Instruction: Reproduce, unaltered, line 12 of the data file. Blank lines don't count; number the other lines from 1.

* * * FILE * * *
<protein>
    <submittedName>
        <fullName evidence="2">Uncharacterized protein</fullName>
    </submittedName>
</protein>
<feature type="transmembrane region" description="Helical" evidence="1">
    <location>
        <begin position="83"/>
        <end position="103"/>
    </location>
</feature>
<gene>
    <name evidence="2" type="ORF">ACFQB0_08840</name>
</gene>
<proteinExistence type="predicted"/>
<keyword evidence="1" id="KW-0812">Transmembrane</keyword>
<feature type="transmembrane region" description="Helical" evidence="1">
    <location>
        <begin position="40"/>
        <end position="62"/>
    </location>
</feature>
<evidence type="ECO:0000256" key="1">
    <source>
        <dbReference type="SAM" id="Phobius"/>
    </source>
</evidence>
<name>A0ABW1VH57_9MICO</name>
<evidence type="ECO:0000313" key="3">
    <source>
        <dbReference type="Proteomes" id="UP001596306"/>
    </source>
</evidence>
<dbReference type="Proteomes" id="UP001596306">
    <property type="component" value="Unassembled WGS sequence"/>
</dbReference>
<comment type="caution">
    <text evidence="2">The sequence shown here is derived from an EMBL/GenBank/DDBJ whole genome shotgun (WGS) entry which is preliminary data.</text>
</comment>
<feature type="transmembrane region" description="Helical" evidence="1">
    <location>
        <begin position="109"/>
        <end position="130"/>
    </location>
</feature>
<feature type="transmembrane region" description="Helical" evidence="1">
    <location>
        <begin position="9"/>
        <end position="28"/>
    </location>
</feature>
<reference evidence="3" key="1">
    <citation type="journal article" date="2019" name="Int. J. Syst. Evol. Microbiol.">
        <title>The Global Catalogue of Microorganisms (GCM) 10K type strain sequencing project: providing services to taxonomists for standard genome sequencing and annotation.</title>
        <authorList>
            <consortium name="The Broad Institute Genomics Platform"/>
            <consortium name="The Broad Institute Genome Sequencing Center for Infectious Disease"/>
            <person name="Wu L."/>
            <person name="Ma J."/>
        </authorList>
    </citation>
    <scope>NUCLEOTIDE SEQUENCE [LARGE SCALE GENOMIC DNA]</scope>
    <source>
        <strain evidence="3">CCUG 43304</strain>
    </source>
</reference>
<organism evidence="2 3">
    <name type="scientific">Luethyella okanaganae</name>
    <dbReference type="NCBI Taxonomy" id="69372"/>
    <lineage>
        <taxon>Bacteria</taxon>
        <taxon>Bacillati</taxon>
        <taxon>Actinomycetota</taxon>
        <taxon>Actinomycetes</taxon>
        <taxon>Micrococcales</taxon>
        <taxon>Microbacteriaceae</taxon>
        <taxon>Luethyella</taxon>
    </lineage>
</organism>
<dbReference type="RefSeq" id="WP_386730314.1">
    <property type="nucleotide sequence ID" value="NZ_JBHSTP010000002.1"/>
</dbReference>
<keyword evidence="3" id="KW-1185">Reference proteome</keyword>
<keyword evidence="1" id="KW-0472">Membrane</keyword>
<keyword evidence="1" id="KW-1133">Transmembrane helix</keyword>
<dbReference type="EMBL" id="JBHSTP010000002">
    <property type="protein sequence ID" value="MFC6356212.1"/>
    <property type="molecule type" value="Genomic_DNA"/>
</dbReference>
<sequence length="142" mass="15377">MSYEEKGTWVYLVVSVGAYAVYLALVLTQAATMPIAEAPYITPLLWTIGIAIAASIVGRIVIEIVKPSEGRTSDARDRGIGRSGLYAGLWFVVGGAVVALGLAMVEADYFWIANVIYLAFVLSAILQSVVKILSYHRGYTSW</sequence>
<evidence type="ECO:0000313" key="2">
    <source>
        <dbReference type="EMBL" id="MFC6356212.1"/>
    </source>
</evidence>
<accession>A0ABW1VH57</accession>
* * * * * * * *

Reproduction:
<gene>